Study Finds Large Disparity in Women’s Retirement Readiness

Women have lower retirement savings and are saving less, and more women than men report planning to retire later because they'll need to, T. Rowe Price found.

Baby Boomer women have a median 401(k) savings balance of $59,000, less than half the $138,000 median that men have saved, according to a T. Rowe Price survey. Even Millennial women have a median savings balance that is $30,000 lower than their male counterparts.

On average, women earn a median of $27,000 less than men, and they are deferring less of their income to 401(k)s. Sixty-six percent of the women contributing less than the recommended rate say they are saving as much as they can afford. Only 10% of women are saving additional money for retirement outside of their 401(k) plan, whereas 32% of men are doing so.

Women are more likely than men to say they will continue to work in retirement due to needing the money. Forty-six percent of women believe they will need to reduce their standard of living in retirement, whereas only 37% of men share this outlook.

Conversely, nearly half of men think they will continue to live as well or even better in retirement, whereas only 33% of women share this optimistic outlook.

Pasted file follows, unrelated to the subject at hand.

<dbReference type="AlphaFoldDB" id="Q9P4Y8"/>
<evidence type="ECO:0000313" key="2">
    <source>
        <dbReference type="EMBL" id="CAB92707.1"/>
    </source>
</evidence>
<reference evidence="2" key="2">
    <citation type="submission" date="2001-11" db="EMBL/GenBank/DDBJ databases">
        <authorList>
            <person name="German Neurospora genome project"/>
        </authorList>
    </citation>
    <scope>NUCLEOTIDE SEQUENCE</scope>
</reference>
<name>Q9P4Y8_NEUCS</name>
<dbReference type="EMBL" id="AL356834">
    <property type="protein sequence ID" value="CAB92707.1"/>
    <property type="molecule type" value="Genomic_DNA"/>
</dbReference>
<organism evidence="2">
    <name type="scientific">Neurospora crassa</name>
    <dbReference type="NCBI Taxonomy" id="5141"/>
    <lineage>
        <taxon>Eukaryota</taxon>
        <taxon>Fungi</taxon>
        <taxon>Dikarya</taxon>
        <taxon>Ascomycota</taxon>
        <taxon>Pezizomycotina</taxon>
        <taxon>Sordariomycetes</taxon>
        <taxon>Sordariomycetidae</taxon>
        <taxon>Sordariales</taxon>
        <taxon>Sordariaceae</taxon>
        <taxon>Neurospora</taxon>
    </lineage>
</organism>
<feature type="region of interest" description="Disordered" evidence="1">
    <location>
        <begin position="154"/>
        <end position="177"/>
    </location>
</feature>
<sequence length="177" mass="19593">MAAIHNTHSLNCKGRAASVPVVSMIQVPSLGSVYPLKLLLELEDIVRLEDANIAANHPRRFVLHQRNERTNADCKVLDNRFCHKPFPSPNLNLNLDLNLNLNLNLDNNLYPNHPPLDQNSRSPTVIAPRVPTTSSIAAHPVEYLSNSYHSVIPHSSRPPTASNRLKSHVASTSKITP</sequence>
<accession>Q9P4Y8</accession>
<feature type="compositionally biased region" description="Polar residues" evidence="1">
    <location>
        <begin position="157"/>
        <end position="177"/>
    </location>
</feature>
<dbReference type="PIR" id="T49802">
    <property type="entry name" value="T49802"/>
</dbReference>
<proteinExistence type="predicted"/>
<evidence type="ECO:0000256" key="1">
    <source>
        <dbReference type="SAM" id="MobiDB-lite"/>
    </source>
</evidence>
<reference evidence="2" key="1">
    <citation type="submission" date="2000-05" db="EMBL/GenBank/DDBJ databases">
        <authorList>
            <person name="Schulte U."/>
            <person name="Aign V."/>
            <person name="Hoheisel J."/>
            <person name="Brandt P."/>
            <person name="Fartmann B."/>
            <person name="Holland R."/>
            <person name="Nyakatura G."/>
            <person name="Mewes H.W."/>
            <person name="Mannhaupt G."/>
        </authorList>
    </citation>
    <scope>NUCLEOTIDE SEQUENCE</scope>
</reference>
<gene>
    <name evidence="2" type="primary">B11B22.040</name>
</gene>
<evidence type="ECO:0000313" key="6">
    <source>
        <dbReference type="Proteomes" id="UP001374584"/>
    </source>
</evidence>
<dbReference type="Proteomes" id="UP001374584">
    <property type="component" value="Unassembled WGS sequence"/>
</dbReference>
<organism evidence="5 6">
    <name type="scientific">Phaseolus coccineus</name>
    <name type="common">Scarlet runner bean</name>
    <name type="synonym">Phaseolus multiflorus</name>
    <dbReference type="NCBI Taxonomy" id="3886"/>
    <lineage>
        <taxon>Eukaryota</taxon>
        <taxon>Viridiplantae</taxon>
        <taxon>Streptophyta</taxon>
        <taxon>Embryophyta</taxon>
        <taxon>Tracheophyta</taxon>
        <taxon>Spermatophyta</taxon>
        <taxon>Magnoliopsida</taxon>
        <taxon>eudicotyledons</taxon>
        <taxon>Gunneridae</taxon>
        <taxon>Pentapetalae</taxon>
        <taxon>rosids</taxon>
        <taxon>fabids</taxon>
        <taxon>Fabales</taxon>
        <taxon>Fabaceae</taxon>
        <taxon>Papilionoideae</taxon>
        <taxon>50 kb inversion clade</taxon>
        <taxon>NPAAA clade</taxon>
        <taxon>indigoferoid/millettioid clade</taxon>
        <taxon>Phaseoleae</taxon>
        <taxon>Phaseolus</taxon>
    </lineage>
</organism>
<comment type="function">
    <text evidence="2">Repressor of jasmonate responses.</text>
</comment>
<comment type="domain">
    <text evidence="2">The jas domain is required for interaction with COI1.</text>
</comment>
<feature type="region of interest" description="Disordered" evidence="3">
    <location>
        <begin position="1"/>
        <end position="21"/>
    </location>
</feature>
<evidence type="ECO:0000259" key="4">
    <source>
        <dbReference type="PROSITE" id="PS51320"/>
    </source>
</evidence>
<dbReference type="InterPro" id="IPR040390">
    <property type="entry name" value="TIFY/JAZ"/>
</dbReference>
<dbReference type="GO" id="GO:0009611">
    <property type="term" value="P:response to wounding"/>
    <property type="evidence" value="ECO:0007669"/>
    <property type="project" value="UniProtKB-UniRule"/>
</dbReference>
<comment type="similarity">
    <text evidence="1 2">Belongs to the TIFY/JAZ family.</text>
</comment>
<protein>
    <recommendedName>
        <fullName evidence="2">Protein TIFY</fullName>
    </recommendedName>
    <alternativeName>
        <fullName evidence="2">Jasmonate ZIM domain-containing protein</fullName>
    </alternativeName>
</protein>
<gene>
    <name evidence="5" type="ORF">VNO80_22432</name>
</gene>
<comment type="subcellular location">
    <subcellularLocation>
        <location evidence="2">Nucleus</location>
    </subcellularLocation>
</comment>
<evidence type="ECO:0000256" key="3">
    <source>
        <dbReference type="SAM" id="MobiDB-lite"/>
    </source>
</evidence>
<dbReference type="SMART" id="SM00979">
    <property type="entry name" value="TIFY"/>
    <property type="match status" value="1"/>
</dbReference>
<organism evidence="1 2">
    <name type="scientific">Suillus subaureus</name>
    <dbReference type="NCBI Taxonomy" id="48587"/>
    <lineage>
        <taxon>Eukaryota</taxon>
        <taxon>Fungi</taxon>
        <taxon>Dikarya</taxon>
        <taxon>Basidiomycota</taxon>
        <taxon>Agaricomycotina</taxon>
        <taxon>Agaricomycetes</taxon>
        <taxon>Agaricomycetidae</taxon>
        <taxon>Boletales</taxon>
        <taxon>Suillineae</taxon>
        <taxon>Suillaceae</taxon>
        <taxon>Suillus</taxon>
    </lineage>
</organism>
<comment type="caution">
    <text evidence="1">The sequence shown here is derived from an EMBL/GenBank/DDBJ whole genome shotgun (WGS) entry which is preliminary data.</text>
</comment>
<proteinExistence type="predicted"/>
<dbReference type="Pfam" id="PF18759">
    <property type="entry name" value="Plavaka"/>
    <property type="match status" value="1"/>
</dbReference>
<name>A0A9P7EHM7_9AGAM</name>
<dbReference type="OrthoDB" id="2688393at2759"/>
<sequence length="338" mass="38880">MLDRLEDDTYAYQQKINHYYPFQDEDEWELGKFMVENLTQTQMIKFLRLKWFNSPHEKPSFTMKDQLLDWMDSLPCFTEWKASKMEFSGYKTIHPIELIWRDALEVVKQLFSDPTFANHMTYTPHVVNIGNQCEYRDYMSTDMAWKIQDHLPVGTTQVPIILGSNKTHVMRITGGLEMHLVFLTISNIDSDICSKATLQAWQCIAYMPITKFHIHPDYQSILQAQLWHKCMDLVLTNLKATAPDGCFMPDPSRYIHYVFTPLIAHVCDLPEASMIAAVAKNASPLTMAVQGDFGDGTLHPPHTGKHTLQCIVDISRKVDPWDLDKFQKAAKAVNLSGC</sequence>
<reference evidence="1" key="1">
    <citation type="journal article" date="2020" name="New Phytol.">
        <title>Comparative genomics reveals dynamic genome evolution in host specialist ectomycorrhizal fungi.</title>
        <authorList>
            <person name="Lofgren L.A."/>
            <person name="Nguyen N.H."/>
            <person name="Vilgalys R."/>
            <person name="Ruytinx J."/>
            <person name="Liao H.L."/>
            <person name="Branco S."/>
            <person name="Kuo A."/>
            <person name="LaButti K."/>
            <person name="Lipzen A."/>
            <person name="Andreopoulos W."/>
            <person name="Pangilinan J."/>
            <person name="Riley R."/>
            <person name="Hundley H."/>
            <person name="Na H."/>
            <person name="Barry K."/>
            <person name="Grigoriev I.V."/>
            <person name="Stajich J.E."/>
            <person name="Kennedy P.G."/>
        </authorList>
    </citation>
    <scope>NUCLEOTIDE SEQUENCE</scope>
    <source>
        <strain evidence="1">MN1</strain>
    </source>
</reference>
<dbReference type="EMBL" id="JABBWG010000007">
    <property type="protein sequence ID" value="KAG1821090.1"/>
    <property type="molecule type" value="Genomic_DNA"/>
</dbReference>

Within the first five to 10 years of retirement, 33% of women are either widowed or divorced, compared to 17% of men. Looking out to 11 years, the number of single or divorced women increased to 45% , while the number of single or divorced men barely changed at 18%.

“The gender gap is contributing to a domino effect on women’s finances,” says Judith Ward, senior financial planner at T. Rowe Price. “Lower earnings can have an effect on their current financial decisions, which ultimately impact women’s financial future, including their retirement savings. As women, it’s critical for us to be proactive when it comes to our money and to seek the guidance and education that is necessary to put us on a path toward a successful financial future.”

Both men and women cited ease of use as their most favored attribute for financial advice. However, women place more importance on advice that fits into their work or personal schedule, as opposed to men who place more importance on advice that alerts them to critical developments in their accounts.

T. Rowe Price’s findings are based on a survey of 3,005 adults conducted by NMG Consulting. The full findings can be seen here.